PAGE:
There is a common misconception (in many classrooms and homes) that vocabulary is something that supports ELA, reading and writing. Many people realize that vocabulary can also support content areas that are literacy or language-based, such as social studies and science. Unfortunately, too often we neglect to realize the important role that vocabulary plays in the development of mathematical understanding. Today, I am proposing that we treat math vocabulary as we would vocabulary for literacy! I’m talking charts, posters, word walls and even personal dictionaries. Our kids need to be speaking like mathematicians so that they can develop an understanding of mathematical language.
Why Is Vocabulary So Important?
Sometimes it is hard to see the “why” behind certain areas of learning. Vocabulary development is crucial for a number of reasons.
- The wider your child’s vocabulary, the more easily he/she will know what the questions/directions are asking.
- The wider your child’s vocabulary, the more clearly he/she will understand the teacher’s lesson.
- The more words your child uses, the more words he/she will understand when they encounter them in both written and oral language.
- The more words your child uses, the stronger their written (long response) language will be when explaining their mathematical process.
Here is what I propose:
Teachers In School
You need some kind of system for displaying math vocabulary. The most obvious method would be a math word wall. You might also want students to have a personal dictionary, where they are in charge of writing new words for each topic. As you teach each unit, you should be introducing new vocabulary. Some of the vocabulary may be previewed at the start of the unit, and some should be introduced on the day when you will be first using it to discuss math. Each time you introduce a word, you should discuss the word as a class. Write the word on an index card or sentence strip so that it can easily be added to the word wall. Within your word wall, you may choose to color code (for topics) or organize the words into categories that support learning. The most important things are:
- You have the words displayed in a physical location in the classroom so that students may refer back to them as a resource throughout the unit of study or even the year.
- You review the words with students before adding it to the word wall
- You include some kind of definition and/or visual model/example for the word so that kids have an anchor (a way to remind them of the meaning).
What do you do at the end of the unit? Good question! Surely you can’t have a math word wall for each unit…that would leave no space for any other charts or word walls in your classroom. I suggest have a section for “All Year” words and “Unit Words.” The “All Year” words stay up all year because they are necessary for all or most units (ex: multipication, sum, measurement, unit, etc.) The “Unit Words” are more specific and change with each unit (ex: Geometry: dimentional, sphere, rectangular prism, angle, etc.)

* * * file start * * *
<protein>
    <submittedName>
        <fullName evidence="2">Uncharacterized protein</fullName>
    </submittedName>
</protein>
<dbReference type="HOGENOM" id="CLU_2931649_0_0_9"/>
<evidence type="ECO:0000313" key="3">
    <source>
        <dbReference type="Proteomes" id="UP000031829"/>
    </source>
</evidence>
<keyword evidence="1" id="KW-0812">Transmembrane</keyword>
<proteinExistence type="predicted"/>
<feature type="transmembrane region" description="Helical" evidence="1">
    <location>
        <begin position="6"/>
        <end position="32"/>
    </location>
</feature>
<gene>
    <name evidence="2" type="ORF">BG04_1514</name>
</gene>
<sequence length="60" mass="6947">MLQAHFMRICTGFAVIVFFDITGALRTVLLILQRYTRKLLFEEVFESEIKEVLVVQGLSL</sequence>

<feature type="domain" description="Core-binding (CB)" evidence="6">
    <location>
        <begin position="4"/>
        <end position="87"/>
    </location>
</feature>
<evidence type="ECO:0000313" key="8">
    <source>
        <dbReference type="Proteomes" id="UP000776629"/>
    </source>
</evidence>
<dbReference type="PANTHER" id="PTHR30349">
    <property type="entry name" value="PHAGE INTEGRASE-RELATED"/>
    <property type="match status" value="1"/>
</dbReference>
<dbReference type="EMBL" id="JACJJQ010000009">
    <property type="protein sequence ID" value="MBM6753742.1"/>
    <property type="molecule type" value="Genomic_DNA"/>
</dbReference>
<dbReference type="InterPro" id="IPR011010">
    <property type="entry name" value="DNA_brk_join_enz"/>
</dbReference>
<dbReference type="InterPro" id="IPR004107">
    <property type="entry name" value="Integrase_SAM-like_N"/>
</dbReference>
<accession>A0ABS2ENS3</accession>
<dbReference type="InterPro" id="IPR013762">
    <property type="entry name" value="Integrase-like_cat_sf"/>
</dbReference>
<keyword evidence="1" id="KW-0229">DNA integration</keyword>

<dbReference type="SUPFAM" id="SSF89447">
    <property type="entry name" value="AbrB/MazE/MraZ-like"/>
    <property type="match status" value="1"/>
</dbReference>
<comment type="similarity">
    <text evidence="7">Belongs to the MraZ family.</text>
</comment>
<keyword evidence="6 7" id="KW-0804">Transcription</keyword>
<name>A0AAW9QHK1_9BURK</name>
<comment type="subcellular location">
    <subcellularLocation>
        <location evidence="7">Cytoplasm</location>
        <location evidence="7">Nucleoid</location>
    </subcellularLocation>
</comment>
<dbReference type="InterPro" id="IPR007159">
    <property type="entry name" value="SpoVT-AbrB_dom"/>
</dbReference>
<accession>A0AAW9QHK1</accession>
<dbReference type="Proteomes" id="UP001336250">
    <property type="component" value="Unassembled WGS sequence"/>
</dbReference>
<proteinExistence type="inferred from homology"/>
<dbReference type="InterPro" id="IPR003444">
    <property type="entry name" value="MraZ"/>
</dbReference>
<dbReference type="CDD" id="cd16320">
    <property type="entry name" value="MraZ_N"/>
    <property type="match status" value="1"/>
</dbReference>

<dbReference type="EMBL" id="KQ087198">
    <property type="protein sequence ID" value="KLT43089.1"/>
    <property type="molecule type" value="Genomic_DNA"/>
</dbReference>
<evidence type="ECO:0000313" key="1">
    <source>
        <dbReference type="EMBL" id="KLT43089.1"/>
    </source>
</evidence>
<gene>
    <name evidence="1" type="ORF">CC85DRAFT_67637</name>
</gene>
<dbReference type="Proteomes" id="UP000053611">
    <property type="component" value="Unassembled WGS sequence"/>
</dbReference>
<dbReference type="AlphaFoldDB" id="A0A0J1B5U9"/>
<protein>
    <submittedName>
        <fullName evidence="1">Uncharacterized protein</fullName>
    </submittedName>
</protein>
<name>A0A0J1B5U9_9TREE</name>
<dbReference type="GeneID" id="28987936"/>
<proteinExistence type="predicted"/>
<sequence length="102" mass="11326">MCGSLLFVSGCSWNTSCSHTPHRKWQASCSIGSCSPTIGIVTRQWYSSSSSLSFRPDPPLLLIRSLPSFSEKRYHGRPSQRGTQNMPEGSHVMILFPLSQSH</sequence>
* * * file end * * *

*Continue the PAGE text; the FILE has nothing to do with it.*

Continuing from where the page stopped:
One great way to have students use vocabulary words in math is to offer incentives. I am in full support of using non-materialistic incentives to encourage students to be speaking more mathematically. For example:
- “If you use at least 2 word wall words your explanation you get an extra point on your test”
- “If you are able to use the word ______________ in an explanation today, you can sit on the beanbag chair while you do your math today.”
- “Every time we hear the word _________, lets clap our hands twice” (word of the day)
- “I am going to choose __________ to help me grade the math tests because he used the word “parallelogram” in his response.”
Families At Home
Just because you are not a math teacher, doesn’t mean that you shouldn’t be encouraging the use of mathematical language at home. Think of the home as a learning environment as well. You can and should do things to support vocabulary use at home as well. Here are some ideas for how to incorporate math vocabulary into your home:
- Find a designated space that can act as a word wall and post words in a place where your child can see them while doing homework.
- Make math an arts-and-crafts event! Each week come up with 3 new words to create by painting, cutting out letters, using alphabet magnets, using alphabet cereal, etc.
- Don’t have enough space to post the words on your walls? Help your child make a book ring! A book ring is a binder ring that you can add index cards to. Just punch a hole in each card at the same spot and you will have a book ring. The child can even keep it in his HW folder to bring back and forth from school to home.
- Make a graph of the math words your family uses. This will encourage other members of your family to be speaking mathematically as well.
How Do You Know Which Words Are Important?
This is a big deal! We need to know which words are important before we introduce them. Firstly, recognize that most curricula include lists of vocabulary words at the start of each unit. This can be a great resource. Secondly, lets keep in mind that this is a logical problem with a logical solution. The words we need to teach are the ones students don’t know. Sit with your class or child and ask them to circle the words they’re not sure of. You can even do this with a list at the start of a unit and use the circled words as a guide. Finally, here are some resources that can help!
Here is what some of my vocabulary tools might look like.
Interested in learning more about how to support math and vocabulary at home? Read more here: